FRANKFURT (Reuters) - Daimler (DAIGn.DE) shares fell 2 percent in early trade on Monday following a media report saying the maker of Mercedes-Benz cars had used software engine management systems to pass stringent U.S. emissions tests.
U.S. investigators probing Mercedes-Benz found that its cars were equipped with software which may have helped them to pass diesel emissions tests, German weekly Bild am Sonntag reported citing confidential documents.
A Daimler spokesman said the company was cooperating fully with U.S. authorities and had agreed to strict confidentiality with the U.S. Department of Justice.
“The authorities know the documents and no complaint has been filed,” the spokesman said. “The documents available to Bild have obviously selectively been released in order to harm Daimler and its 290,000 employees.”
Daimler shares were down 2.1 percent to 70.98 euros at 1045 GMT while Germany's blue-chip DAX .GDAXI was up 0.03 percent.
Rival Volkswagen (VOWG_p.DE) was forced to pay billions of dollars in fines after it was caught in 2015 using software to detect when a vehicle was undergoing an exhaust test, manipulating emissions to disguise illegal levels of pollution.
Analysts said Daimler’s regulatory problems may not be of the same magnitude as those seen by Volkswagen and Fiat Chrysler (FCHA.MI).
“Unlike Fiat Chrysler, the U.S. Environmental Protection Agency (EPA) has not chosen to issue a notice of violation against the company,” Evercore ISI analyst Arndt Ellinghorst said in a note on Monday.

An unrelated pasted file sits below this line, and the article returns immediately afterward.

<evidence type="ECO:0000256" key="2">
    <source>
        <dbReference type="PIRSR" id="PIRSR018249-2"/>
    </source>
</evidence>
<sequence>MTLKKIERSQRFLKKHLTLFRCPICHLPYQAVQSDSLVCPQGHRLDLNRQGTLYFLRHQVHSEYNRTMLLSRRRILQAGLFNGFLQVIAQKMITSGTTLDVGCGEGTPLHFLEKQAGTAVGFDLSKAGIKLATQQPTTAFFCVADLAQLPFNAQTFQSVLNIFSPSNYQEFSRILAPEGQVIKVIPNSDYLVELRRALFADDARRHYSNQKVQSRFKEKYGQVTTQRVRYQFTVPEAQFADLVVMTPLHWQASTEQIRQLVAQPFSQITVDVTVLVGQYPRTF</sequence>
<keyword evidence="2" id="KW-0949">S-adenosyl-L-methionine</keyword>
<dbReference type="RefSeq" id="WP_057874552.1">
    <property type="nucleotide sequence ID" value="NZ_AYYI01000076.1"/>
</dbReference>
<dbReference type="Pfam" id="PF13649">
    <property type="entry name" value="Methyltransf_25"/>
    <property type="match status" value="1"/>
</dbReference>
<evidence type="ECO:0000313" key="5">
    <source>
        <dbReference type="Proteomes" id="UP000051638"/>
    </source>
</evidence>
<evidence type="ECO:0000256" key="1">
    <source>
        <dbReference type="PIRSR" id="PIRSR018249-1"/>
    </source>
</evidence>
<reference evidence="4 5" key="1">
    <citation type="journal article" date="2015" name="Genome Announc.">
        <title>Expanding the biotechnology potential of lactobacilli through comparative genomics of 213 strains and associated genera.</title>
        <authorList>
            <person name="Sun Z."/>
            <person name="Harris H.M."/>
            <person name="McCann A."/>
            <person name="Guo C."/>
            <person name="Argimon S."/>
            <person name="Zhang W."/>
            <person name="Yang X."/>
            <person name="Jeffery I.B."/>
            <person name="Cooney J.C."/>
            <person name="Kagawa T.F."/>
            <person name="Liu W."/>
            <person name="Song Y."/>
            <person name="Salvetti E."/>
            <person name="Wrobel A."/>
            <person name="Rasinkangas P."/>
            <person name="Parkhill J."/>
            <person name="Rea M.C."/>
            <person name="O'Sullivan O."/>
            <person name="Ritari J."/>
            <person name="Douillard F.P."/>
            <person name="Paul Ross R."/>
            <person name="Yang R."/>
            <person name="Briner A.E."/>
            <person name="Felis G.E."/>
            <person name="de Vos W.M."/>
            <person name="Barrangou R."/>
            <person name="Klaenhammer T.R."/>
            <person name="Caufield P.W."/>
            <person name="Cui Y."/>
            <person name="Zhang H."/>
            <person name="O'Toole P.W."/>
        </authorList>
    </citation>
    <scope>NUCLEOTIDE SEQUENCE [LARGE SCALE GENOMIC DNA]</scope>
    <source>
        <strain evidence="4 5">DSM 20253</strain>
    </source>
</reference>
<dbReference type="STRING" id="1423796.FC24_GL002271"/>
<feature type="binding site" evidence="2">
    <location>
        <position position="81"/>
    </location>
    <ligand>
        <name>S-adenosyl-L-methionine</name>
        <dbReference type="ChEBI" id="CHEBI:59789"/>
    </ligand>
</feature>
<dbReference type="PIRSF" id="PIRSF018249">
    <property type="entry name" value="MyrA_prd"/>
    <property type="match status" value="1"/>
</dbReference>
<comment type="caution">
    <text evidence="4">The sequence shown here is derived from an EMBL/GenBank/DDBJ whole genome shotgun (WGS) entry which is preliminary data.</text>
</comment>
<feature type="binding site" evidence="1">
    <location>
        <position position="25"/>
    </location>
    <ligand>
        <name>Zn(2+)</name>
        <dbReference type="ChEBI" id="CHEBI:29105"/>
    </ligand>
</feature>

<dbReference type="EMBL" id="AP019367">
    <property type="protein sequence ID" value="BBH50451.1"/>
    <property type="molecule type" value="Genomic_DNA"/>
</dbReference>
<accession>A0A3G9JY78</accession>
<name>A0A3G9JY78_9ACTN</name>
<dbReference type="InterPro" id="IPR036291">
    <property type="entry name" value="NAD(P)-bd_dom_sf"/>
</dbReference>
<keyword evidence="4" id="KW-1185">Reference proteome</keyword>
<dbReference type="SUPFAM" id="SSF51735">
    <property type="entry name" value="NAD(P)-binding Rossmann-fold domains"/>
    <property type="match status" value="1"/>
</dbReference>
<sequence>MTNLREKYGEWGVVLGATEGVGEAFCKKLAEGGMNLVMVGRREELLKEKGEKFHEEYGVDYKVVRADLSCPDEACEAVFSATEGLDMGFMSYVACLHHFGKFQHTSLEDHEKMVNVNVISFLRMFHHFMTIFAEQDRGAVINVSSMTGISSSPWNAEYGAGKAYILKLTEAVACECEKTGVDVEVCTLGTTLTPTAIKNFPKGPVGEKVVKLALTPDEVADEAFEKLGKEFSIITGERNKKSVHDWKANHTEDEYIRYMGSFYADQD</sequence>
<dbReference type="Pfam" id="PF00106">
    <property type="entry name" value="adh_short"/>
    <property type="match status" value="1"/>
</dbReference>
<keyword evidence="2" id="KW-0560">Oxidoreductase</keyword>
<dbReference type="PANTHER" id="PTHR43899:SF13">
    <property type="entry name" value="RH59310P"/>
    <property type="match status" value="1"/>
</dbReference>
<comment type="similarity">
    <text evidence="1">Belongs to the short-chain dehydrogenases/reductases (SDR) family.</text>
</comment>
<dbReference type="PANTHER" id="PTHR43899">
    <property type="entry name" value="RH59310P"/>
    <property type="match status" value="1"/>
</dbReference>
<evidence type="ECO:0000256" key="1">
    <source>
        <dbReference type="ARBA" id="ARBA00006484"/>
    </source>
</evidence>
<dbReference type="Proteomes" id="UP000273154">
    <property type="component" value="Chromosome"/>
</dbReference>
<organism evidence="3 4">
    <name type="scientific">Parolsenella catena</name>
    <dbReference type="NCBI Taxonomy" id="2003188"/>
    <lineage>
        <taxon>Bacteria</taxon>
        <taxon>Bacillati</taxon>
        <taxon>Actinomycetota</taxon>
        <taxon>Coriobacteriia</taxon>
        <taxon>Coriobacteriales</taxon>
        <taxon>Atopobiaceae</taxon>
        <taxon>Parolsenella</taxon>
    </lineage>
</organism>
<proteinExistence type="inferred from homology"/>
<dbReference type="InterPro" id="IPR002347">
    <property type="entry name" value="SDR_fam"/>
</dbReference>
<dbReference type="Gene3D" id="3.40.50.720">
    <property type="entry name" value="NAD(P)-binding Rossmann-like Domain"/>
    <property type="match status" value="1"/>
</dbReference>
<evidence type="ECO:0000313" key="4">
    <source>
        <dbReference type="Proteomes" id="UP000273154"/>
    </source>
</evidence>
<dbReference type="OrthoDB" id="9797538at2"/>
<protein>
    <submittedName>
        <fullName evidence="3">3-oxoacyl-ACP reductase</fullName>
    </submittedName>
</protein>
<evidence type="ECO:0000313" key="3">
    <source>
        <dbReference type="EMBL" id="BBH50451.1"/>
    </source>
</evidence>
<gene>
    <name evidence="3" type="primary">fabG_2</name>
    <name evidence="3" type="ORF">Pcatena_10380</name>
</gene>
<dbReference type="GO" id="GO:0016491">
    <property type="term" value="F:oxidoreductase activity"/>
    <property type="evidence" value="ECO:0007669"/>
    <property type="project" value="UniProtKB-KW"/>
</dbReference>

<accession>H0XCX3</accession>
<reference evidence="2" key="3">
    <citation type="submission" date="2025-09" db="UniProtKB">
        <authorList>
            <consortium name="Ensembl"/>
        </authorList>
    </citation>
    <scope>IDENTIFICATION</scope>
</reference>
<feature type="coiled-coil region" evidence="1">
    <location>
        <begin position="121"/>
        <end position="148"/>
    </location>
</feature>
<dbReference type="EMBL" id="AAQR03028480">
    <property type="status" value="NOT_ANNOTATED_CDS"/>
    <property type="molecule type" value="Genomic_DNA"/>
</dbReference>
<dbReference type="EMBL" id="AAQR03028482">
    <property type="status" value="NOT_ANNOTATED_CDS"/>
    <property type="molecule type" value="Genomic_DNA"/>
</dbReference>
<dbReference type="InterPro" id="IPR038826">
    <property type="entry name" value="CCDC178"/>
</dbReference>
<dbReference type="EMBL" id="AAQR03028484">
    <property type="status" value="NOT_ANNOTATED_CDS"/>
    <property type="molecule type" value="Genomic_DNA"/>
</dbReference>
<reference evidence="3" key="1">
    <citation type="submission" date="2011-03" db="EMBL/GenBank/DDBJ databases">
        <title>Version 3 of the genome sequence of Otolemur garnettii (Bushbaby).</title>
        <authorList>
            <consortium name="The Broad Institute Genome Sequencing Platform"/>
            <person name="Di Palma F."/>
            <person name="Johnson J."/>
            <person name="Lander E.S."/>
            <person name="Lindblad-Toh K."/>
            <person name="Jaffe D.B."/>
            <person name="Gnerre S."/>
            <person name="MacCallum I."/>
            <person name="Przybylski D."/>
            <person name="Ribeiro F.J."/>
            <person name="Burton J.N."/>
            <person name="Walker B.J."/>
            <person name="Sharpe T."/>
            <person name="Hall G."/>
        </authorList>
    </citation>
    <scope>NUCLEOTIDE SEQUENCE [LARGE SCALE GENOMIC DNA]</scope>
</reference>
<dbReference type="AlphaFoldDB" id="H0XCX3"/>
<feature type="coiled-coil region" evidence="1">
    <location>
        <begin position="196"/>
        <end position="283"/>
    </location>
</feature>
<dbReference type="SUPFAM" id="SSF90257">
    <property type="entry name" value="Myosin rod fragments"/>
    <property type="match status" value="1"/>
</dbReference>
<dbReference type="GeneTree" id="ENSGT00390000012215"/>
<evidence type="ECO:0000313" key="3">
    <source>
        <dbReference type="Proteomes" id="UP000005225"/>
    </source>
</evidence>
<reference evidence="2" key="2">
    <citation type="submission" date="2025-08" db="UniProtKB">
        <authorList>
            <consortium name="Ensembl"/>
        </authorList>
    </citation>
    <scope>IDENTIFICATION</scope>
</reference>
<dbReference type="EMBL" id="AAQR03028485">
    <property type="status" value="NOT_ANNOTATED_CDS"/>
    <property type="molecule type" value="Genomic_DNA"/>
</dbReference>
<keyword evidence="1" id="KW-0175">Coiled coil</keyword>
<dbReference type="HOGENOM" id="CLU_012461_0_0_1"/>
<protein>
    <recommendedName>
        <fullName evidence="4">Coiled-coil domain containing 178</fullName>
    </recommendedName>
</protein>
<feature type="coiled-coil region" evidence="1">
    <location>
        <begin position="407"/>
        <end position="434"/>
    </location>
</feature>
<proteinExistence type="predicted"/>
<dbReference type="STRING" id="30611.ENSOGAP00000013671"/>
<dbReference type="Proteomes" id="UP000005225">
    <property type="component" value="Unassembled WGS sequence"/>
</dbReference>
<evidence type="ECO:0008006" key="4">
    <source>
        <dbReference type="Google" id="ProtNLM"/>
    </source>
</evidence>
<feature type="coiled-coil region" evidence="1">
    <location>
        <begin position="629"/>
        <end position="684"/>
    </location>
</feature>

“As a result, at this point, to the extent there has been any wrongdoing, the penalties may be more weighted towards remedy than fines,” Ellinghorst said.
The EPA in February 2016 requested information from Mercedes-Benz to explain emissions levels in some of its diesel cars.
Daimler said in its quarterly earnings report that it faced ongoing investigations by U.S. and German authorities into excess diesel emissions which could lead to significant penalties and recalls.
Software-based engine management systems are illegal if they are not declared to U.S. regulators and if they are designed to evade anti-pollution tests.
In Europe, carmakers have, however, legally made use of a “thermal window”, a temperature threshold which allows carmakers to throttle back emissions management systems in order to protect the engine from condensation or other damage.
Germany’s Transport Ministry last week said it was reviewing whether to initiate a formal hearing on Daimler to investigate the alleged use of an illegal defeat device on Mercedes-Benz Vito vans.
German prosecutors searched Daimler premises in May 2017 as part of an ongoing fraud probe related to false advertising and the possible manipulation of exhaust-gas after-treatment in diesel cars.
Stuttgart prosecutors said on Monday that two Daimler employees were being investigated as part of the probe.
Carmakers are bracing for a German court ruling on Thursday on whether German cities can ban heavily polluting cars, potentially wiping hundreds of millions of euros off the value of diesel cars.
Reporting by Edward Taylor; editing by Georgina Prodhan and Jason Neely